unravels the life of this gifted thinker who, even at the younger stages of his
life, wasnt satisfied with a unilateral existence: I was looking to challenge
and be challenged, looking to teach and be taught, looking to be a good
student, an honest thinker, and a decent human being. I was trying to balance
the personal with the professional.
His scholarship, like his change, came
early: At twelve, he wrote a 250-page history of Canada, and at thirteen a
180-page history of Mexico City. Perhaps this was around the time it was
becoming increasingly clear to those around him he was destined to be a problemonce that final leap to maturity
Still, his many accomplishments didnt
come without obstacles. Three failed marriages are a grim reminder. An emotional
battle with cancer almost a decade ago also does the job of reasserting the
fragility and vulnerability of human life. But no one, in spite of these travails,
could be more focused than Dr. West.
In fact, the great doctor has remarkably
found a way to make sense of the world through his personal sufferings and
shortcomings. His cancer-stricken body dovetailed with the introductory years
of the second Bush presidency. Democracy
Matters: Winning the Fight Against Imperialism, his powerful text
released in 2004, follow-up to the groundbreaking Race
Matters, grew out of that experience. Much like his cancer, the
neo-liberal cancer was eating at the body politic. It was fueled by greed,
and indifference to the poor and disinherited. As it spread, it would corrode
the nations spirit and weaken our economic immune system.
The deficient cells of morality conceded
as the tumor of racism spread wide across this body politic. Xenophobia and
Negrophobia were early symptoms. Dr. West knows this. And Race Matters was meant, in many ways, to begin the healing processeven
if certain folks (like Secretary of State Hillary Clinton, who wondered to him
once during a visit to the White House why blacks dont take advantage of all
these opportunities they have) didnt/dont get it. So, whether dining with arch-White nationalist Pat Buchanan
or dialoging with supreme racist Rush Limbaugh, Dr. West is comfortable
speaking the unarmed truth with enough love to neuter even the most reactionary
West also reserves ample space for light-heartedness, wrapped in the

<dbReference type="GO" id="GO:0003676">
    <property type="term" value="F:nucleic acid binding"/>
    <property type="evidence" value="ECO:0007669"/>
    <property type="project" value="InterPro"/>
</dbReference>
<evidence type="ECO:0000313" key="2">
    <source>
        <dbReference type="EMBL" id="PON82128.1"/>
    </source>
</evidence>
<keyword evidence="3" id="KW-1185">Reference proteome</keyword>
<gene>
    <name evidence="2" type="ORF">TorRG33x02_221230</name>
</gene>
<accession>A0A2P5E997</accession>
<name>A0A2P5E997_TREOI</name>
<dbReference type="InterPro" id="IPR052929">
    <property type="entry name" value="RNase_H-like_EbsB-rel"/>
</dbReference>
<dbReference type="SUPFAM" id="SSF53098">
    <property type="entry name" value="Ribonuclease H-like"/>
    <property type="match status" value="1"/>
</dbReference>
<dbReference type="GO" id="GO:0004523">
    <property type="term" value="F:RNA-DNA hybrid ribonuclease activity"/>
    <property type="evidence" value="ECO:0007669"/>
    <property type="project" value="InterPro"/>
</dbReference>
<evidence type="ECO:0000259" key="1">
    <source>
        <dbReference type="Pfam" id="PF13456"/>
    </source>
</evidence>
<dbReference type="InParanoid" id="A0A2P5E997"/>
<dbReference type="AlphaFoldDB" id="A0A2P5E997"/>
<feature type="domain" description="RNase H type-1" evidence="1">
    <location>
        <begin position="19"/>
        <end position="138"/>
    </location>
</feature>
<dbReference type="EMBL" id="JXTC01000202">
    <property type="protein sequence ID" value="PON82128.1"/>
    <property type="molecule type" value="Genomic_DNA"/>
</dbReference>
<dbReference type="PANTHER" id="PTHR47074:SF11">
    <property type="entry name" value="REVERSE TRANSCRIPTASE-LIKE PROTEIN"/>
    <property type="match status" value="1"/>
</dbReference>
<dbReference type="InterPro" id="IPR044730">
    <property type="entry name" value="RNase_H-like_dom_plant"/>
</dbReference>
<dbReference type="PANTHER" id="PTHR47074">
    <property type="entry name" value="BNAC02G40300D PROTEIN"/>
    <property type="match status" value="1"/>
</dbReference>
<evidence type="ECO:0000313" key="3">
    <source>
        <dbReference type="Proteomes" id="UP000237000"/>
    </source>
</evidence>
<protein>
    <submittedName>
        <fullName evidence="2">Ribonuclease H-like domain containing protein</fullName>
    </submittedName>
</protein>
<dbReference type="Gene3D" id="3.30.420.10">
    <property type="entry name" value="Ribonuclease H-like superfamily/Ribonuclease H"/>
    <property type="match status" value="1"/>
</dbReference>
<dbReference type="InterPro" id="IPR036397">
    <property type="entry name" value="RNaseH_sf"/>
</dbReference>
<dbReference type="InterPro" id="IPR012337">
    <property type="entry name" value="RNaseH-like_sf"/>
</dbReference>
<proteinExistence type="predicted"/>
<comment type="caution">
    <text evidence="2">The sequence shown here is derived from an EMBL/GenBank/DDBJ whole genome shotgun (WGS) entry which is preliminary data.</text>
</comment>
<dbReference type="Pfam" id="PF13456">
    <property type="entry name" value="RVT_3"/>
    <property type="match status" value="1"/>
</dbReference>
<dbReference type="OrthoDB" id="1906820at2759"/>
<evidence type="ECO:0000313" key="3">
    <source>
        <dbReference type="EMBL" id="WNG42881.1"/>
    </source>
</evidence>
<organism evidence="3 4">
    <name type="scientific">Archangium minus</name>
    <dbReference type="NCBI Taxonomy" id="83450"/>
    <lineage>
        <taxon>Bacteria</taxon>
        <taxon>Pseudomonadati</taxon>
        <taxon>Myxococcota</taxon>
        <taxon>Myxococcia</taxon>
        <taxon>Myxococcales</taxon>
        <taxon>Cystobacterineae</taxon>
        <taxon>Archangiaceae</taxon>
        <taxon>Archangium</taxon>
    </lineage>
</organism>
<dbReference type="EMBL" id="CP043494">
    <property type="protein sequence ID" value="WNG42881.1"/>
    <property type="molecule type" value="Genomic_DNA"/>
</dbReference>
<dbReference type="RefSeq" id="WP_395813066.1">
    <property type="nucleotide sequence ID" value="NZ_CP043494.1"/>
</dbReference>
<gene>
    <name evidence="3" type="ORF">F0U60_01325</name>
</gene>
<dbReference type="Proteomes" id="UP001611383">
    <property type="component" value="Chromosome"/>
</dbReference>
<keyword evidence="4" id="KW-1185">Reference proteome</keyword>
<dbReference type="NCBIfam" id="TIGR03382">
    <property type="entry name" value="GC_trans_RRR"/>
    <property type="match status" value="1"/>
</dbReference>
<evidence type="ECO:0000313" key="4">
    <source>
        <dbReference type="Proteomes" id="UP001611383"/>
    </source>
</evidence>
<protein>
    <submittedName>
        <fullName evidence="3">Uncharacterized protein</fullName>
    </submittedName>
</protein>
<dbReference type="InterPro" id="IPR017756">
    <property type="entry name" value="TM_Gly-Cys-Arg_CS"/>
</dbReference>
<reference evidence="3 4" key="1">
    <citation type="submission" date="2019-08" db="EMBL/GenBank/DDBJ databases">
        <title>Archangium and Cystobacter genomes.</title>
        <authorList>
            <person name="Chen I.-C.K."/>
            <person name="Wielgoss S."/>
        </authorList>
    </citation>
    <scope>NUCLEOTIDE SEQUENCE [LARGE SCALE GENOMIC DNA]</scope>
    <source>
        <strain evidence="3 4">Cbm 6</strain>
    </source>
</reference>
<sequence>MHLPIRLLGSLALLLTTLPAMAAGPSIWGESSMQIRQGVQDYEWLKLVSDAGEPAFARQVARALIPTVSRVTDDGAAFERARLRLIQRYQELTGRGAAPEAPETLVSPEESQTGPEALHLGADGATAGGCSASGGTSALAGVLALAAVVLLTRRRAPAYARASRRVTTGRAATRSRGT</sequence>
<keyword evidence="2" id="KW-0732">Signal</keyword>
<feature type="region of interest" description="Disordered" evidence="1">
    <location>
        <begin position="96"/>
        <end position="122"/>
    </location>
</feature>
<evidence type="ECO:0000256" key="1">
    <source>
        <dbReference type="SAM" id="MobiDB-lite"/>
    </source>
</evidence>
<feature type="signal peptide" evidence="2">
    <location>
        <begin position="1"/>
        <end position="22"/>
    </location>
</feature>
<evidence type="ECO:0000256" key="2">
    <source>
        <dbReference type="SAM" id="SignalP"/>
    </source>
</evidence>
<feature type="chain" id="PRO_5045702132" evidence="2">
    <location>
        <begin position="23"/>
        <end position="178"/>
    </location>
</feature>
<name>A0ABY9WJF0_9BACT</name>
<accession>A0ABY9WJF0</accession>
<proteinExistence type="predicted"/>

garment of memory and recollection.
So, whether lighting Jazz divine Sarah
Vaughans cigarettes in between sets, or carrying bags for soprano singer
Kathleen Battle (with whom he was, at a time, romantically involved), Dr. West
hid nothing about his pastand I can only imagine presentpursuits of love and
passion. He loved the ladies and the ladies loved him. Bigger brother Clifton
L. West III provides much needed validation.
And though he swears his distinguished
fashion sense is deep and operates on lots of levels at once, its hard to
read deepness in: I like the
three-piece black suit and tie because I think it looks cool. It makes me feel
cool and ready to face the world. In his defense, Dr. West can lay claim to a mural
in New Jersey painted in his honor (The Cornel West Wall), countless
name-checks on Hip-Hop songs, a Hip-Hop Christian band bearing his name (The
Cornel West Theory), and a popular 2007 album titled after one of his lectures
(Lupe Fiascos The Cool). Thats
All this, though, would mean nothing without
a legacy to continue the work begun and extended through his ministry. That
legacy is almost incomplete without his two kids, whom he advises ardently:
The first step toward wisdom and maturity are to gain self-respect and
Dr. West, in the finest tradition of
Muddy Waters, B.B. King, Ralph Ellison, Robert Johnson, and Buddy Guy is a
as he would like to be called, has only just begun. You aint seen nuthin yet! One half-century down; at least one
more to go.
The shudder of death has failed to
stop him. The claws of defeat havent been successful either.
The raw blues of his life is what
saved me, and the least I can do is ask that you go pick yourself up a copyor two,
or threeof this brilliant memoir of a man who is still a mystery to some but a
miracle to otherslike myself.
Olorunda is a cultural critic and a columnist for BlackCommentator.com. He can be reached